Expression of interleukin-16 by human epithelial cells inhibition by dexamethasone

Masafumi Arima, Jim Plitt, Cristiana Stellato, Carol Bickel, Shinji Motojima, Sohei Makino, Takeshi Fukuda, Robert P. Schleimer

Research output: Contribution to journalArticlepeer-review

58 Scopus citations


Production of chemoattractants by bronchial epithelial cells may contribute to the local accumulation of inflammatory cells in patients with bronchial asthma and other pulmonary diseases. Recently, interleukin (IL)-16 (lymphocyte chemoattractant factor) was reported to be a potent chemotactic stimulus for CD4+ T lymphocytes and eosinophils, the types of leukocyte found in the proximity of bronchial epithelium in asthmatic individuals. To test the possibility that bronchial epithelial cells produce IL-16, we analyzed RNA and culture supernatants from the human bronchial epithelial cell line BEAS-2B, using reverse transcription-polymerase chain reaction and enzyme-linked immunosorbent assay, respectively. BEAS-2B constitutively expressed IL-16 messenger RNA (mRNA) and protein; IL-16 expression was significantly upregulated in a concentration-dependent manner within 24 h by stimulation with histamine, IL-1β, or tumor necrosis factor (TNF)-α whereas interferon-γ did not significantly increase IL-16. Findings in BEAS-2B cells were confirmed in primary bronchial epithelial cells. Using TA cloning, IL-16 was cloned from BEAS-2B airway epithelial cells. Sequence analysis confirmed its near identity with lymphocyte-derived IL-16. The combination of TL-1β and TNF-α had an additive effect on IL-16 expression. This combination of cytokines also had a priming effect on histamine-induced IL-16 mRNA expression, which was observed within 24 h and which increased to at least 48 h after stimulation. The IL-16 expression induced by histamine and combined cytokines was significantly inhibited by pretreatment with the protein synthesis inhibitor cycloheximide (10 μg/ml). Pretreatment with dexamethasone also significantly suppressed the expression of IL-16, in a concentration-dependent manner. Sputum samples from asthmatic subjects were found to have higher levels of IL-16 than were samples from subjects with other pulmonary inflammatory diseases. These findings suggest that bronchial epithelial cells have the capacity to produce IL-16 after stimulation with histamine, IL-1β, and TNF-α, and raise the possibility that epithelium-derived IL-16 may play a role in recruitment of eosinophils and CD4+ T lymphocytes in the airways. Downregulation of IL-16 expression by dexamethasone suggests that glucocorticoids may inhibit airway inflammation partly by suppressing the synthesis of inflammatory cytokines including IL-16.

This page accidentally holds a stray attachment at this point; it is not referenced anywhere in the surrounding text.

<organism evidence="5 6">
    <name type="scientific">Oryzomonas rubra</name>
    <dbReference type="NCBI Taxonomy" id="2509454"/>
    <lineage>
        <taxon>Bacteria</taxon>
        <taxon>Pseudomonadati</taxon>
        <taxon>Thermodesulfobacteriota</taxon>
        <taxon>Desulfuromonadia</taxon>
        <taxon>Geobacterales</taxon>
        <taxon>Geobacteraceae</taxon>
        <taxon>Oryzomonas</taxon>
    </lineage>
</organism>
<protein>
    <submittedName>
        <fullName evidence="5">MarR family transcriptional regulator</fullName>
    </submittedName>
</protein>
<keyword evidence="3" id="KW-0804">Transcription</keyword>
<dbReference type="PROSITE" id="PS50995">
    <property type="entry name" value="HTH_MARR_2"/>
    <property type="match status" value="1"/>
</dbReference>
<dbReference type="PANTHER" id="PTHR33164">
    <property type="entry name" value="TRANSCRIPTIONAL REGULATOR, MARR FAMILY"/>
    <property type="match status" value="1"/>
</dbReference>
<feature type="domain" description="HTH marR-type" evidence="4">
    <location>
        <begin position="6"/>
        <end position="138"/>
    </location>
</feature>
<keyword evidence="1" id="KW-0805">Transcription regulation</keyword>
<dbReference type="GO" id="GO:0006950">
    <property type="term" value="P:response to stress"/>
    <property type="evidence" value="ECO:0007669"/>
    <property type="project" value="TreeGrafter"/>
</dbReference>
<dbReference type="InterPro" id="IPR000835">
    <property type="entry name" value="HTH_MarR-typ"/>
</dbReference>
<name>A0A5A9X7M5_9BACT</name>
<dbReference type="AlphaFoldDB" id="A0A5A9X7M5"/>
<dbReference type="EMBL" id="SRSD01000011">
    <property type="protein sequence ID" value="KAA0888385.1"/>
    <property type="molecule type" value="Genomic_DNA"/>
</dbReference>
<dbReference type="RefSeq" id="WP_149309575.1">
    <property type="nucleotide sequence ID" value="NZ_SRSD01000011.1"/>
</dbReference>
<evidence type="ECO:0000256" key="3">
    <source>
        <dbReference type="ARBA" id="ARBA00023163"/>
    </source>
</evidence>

Original languageEnglish (US)
Pages (from-to)684-692
Number of pages9
JournalAmerican Journal of Respiratory Cell and Molecular Biology
Issue number6
StatePublished - 1999
Externally publishedYes

ASJC Scopus subject areas

  • Cell Biology
  • Molecular Biology
  • Pulmonary and Respiratory Medicine


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